The continuing weakness of the euro against sterling is costing GB pig producers in the region of 15-20p/kg according to a new analysis by AHDB Pork, fousing on the impact of exchange rates on the GB pig price.
Although the increased supply of pigmeat in both the EU and UK would have meant prices would still have fallen without any “help” from the exchange rate factor, AHDB Pork said the current price fall would have been smaller.
“GB prices in recent months might have been around 15-20p higher than they are,” said AHDB Pork in the first of two articles on the subject.
The analysis also suggests that “with the euro apparently unlikely to strengthen against the pound in the near future, it will be difficult for GB prices to regain lost ground, especially if EU pig prices stay low”.
Charting the movement of euro/sterling rates in recent years, AHDB Pork pointed out that, having been worth 87p in July 2013, the euro has recently been valued at just 70p, a fluctuation in value which has definitely had an impact of GB pig prices.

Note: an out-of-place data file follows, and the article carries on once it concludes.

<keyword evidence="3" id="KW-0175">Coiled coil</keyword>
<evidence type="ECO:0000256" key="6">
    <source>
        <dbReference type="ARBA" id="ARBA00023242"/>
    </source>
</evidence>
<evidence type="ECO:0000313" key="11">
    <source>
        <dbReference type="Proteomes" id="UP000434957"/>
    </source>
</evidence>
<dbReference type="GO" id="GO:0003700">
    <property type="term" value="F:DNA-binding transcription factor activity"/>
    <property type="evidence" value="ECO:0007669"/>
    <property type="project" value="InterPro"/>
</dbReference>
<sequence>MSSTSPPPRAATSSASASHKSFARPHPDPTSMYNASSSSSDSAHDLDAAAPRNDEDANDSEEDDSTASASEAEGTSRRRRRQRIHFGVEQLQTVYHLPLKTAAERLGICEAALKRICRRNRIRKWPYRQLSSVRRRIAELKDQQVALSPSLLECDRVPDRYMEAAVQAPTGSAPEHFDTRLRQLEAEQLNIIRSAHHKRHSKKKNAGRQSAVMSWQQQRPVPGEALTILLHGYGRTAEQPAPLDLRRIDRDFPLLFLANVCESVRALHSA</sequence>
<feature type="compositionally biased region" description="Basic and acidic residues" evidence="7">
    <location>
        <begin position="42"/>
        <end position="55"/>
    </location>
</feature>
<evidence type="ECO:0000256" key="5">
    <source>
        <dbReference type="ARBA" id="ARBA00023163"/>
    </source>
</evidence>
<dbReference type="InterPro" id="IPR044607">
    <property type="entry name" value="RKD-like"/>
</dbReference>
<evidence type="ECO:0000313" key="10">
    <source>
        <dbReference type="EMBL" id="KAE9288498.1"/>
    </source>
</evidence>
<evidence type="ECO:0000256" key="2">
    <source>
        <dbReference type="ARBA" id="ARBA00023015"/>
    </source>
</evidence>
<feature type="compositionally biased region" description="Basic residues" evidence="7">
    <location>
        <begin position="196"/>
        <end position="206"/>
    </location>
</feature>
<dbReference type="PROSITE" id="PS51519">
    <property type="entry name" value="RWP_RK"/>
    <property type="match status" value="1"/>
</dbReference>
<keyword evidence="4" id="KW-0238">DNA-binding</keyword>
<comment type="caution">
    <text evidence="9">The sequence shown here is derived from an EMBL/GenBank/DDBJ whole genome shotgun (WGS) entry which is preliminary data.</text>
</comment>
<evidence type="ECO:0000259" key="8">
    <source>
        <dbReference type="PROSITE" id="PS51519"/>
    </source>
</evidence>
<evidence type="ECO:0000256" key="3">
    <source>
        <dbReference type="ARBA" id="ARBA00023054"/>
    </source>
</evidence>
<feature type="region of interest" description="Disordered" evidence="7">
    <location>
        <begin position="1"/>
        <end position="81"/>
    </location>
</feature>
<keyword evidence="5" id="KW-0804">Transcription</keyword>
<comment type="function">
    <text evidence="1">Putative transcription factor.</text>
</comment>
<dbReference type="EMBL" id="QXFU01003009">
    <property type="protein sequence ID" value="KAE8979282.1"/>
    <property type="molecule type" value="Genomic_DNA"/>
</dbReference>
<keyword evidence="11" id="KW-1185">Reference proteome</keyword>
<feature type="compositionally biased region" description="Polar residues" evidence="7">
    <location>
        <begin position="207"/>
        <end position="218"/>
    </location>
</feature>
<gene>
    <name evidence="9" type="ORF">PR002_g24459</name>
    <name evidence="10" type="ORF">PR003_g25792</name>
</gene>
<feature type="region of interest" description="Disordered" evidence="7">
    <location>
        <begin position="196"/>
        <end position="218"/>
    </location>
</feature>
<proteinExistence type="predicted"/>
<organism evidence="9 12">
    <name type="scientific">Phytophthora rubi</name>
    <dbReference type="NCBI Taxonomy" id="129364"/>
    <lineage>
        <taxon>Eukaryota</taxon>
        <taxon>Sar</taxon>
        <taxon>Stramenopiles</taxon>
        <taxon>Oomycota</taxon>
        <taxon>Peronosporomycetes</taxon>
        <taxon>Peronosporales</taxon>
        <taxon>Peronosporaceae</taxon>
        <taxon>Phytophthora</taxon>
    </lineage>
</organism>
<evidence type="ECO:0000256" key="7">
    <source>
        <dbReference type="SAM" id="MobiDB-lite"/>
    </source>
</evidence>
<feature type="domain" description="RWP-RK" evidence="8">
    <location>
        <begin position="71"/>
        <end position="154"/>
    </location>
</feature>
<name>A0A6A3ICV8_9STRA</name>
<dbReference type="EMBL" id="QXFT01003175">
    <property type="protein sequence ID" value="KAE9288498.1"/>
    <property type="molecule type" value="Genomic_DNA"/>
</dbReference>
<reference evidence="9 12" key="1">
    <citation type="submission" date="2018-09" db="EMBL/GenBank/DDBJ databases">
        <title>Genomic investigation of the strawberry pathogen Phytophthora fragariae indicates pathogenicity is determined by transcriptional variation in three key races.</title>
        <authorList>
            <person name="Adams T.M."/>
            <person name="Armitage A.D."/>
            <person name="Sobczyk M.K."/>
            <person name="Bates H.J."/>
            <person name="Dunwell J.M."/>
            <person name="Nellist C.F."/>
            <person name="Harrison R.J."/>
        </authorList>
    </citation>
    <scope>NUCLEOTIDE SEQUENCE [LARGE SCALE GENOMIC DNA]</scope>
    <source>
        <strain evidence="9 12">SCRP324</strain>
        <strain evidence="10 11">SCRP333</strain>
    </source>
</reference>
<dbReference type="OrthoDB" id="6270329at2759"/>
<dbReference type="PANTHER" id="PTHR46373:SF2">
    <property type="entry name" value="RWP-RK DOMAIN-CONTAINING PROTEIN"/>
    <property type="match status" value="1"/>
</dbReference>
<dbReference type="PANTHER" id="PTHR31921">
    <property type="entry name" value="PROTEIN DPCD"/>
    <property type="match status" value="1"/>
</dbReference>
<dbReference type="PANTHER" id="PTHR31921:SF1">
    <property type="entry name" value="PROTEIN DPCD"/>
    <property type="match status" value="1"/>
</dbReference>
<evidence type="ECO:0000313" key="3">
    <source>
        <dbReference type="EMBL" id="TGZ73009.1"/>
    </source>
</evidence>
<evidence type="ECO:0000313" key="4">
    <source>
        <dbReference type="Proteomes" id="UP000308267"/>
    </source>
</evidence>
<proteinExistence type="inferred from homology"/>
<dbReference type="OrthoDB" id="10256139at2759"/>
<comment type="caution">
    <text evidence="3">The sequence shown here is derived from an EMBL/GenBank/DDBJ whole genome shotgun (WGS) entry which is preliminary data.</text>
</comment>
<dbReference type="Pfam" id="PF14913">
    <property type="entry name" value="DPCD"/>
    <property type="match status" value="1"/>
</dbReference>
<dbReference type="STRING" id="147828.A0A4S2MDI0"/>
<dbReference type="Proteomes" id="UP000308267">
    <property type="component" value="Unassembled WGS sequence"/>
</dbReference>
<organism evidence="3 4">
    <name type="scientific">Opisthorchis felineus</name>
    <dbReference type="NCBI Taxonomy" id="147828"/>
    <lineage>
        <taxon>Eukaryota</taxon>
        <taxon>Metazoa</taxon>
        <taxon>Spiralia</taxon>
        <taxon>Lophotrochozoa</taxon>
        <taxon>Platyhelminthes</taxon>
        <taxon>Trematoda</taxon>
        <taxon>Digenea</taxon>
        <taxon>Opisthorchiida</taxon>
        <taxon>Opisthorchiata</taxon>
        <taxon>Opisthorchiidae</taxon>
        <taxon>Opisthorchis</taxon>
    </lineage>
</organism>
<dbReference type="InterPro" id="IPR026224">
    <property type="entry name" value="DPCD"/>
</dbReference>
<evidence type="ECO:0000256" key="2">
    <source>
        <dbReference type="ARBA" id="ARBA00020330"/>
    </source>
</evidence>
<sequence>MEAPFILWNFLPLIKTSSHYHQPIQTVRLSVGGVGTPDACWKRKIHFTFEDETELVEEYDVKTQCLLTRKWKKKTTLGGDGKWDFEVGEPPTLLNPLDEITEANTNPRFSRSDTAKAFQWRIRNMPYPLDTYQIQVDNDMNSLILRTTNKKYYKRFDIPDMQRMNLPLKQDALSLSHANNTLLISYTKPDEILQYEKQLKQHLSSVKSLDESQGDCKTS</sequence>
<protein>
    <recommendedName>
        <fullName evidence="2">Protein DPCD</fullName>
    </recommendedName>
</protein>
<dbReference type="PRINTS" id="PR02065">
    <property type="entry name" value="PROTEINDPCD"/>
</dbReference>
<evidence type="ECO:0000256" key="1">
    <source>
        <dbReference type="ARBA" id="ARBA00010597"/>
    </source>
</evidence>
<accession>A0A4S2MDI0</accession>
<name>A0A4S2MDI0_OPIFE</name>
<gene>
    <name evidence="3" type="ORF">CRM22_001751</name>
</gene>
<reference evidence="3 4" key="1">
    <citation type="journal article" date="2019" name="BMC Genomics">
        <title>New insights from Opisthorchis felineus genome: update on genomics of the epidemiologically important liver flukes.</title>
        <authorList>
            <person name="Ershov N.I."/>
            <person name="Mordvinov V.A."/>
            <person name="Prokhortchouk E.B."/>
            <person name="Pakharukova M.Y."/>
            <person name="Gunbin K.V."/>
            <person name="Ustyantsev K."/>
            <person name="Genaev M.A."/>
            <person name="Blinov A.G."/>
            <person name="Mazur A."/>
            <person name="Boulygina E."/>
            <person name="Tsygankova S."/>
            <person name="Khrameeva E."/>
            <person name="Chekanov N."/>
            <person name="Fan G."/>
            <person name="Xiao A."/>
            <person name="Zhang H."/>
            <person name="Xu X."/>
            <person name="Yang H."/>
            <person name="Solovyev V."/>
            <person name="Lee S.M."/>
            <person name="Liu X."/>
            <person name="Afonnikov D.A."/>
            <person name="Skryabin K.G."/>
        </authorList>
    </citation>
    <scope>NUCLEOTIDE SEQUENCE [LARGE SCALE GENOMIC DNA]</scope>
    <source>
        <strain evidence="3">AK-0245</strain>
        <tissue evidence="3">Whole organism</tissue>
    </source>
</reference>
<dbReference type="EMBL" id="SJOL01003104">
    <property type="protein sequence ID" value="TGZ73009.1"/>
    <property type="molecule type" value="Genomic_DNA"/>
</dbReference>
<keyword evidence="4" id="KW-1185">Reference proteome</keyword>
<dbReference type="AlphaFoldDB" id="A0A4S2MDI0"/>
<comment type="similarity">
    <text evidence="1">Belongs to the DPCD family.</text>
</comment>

“Historic trends confirm that there is a close relationship between pig prices and the exchange rate,” it said, adding that over 60% of the variation in pig prices can be explained by the exchange rate alone.
“On average, for every 1p decrease in the value of the euro, the pig price falls between 2p and 3p. Therefore, a fall of 17p, such as the one seen over the last two years, might be expected to coincide with a fall of around 40p in the pig price. The actual fall over that period has been of about that size, confirming that the exchange rate probably had a significant influence on the price drop.”